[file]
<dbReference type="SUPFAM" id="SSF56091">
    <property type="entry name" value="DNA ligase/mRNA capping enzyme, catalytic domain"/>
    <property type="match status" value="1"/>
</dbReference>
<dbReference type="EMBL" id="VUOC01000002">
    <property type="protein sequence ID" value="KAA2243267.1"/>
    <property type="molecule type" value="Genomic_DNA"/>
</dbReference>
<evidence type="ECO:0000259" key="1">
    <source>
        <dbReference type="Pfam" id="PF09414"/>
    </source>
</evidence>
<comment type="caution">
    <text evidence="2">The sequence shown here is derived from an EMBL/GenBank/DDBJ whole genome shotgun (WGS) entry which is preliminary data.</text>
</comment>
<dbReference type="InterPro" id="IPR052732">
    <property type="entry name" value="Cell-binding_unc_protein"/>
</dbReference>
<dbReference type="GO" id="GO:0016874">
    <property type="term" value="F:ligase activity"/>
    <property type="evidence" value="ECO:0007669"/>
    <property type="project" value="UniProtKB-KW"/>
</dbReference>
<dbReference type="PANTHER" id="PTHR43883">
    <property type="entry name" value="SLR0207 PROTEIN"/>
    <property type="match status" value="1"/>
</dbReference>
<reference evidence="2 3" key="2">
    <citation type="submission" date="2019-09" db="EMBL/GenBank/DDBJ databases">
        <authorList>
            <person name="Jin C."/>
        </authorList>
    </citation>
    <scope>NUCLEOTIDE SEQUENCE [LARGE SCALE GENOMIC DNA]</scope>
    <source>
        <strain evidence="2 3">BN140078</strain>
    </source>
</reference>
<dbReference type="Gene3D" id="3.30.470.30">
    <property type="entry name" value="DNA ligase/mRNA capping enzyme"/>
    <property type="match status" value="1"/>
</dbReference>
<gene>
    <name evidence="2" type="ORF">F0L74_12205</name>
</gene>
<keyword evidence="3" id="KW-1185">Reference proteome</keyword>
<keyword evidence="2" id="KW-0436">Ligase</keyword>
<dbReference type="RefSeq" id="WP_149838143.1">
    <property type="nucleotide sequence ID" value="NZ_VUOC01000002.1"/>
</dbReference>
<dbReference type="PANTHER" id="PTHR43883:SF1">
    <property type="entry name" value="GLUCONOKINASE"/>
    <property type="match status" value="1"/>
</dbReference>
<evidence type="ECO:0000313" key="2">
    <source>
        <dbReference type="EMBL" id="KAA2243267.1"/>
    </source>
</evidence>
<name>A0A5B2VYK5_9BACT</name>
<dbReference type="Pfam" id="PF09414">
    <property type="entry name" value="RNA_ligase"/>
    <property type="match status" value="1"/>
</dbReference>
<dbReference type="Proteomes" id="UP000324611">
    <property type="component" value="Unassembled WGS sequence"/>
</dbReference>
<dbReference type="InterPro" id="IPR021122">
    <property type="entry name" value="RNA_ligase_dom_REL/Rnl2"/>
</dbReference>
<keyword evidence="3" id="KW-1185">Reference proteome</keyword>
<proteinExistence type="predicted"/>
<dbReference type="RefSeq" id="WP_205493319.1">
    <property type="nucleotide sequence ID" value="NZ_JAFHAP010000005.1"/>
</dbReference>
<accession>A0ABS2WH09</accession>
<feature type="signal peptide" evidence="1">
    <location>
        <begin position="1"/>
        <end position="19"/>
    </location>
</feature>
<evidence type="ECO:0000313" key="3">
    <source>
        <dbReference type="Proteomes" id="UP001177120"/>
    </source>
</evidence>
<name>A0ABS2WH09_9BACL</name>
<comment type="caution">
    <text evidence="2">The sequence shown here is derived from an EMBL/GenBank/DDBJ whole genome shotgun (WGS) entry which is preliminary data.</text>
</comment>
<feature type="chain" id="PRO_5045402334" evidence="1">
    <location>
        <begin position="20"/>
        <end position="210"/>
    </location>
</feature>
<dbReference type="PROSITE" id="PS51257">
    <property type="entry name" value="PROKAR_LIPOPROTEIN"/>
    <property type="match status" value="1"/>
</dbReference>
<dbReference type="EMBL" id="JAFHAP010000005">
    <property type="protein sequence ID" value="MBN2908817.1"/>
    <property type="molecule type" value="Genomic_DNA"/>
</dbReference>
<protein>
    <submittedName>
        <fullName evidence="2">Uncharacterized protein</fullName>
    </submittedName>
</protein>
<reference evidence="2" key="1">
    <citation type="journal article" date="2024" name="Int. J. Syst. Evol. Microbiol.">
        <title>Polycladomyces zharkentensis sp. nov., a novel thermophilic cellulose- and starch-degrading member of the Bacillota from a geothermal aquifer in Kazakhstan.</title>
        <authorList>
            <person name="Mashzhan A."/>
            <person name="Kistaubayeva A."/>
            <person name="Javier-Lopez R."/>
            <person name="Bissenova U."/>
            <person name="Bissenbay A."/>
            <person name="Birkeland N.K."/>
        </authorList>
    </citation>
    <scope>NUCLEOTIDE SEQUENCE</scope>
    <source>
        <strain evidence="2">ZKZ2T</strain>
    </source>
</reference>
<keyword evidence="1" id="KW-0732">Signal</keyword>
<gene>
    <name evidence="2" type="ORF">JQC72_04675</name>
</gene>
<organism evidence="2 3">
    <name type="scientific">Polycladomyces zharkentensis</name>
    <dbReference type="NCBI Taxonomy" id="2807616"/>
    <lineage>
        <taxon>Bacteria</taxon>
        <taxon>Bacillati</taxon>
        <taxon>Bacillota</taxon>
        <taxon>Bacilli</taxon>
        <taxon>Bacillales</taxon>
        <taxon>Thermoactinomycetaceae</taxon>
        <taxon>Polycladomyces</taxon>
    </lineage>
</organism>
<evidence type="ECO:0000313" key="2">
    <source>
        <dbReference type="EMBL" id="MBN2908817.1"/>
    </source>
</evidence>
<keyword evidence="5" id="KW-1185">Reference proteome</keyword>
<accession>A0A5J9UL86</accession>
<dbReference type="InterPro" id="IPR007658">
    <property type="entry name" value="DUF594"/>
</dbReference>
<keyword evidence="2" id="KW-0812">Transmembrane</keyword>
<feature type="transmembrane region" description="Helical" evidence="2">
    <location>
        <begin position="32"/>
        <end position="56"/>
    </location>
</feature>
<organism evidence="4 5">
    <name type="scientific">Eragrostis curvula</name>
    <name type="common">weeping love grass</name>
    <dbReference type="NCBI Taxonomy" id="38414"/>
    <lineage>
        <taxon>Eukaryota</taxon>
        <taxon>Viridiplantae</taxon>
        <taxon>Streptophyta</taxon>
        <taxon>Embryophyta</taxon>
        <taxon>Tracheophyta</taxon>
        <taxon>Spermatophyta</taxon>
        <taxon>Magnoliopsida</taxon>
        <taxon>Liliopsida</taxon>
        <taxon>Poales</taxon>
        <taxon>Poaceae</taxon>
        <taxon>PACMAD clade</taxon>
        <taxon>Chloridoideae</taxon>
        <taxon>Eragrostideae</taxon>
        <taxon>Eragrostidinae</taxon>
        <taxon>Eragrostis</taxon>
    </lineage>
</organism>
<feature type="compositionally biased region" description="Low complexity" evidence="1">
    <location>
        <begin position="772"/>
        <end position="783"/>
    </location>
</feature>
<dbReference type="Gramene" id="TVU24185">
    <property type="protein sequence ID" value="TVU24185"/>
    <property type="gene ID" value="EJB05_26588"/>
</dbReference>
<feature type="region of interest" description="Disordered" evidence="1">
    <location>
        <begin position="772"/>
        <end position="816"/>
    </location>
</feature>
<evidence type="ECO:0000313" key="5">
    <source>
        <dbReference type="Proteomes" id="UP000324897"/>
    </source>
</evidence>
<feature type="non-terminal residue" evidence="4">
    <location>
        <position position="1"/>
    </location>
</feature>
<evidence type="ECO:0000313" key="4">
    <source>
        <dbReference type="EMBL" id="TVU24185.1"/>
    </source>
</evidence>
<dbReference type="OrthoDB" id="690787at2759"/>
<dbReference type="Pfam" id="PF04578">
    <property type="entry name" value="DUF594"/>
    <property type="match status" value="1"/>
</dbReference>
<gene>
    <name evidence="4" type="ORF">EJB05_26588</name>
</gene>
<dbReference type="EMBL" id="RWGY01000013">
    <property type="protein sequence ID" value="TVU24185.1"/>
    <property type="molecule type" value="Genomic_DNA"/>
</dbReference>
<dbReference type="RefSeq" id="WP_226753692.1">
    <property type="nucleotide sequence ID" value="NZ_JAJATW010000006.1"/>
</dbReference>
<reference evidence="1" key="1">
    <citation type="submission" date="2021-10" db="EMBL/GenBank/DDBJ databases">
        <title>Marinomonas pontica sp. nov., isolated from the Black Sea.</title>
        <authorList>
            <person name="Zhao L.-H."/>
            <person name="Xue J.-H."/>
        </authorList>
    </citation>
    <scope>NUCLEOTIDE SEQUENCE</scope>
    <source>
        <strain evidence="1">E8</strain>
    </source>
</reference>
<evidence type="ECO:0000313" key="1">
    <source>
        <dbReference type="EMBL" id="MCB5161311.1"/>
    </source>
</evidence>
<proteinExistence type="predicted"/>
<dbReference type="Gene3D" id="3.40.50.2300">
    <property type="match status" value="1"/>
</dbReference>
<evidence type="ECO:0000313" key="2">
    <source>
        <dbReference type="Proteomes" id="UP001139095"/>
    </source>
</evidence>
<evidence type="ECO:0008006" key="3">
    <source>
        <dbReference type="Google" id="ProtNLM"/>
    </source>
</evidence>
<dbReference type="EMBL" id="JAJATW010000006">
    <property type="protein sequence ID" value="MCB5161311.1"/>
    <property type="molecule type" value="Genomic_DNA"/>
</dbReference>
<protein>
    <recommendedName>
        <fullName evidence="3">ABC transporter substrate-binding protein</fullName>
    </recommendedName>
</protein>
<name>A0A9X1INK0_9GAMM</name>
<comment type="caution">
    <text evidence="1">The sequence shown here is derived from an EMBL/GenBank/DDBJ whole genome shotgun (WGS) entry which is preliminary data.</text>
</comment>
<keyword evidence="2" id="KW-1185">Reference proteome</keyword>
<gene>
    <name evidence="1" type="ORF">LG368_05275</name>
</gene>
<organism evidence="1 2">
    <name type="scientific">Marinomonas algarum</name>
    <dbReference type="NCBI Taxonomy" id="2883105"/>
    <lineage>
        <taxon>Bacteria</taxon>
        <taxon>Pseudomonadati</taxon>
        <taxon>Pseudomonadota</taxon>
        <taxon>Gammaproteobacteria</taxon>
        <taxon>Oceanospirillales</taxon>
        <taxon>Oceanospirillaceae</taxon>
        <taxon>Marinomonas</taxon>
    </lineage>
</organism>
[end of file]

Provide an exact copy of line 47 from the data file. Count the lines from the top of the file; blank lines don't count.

<keyword evidence="3" id="KW-1185">Reference proteome</keyword>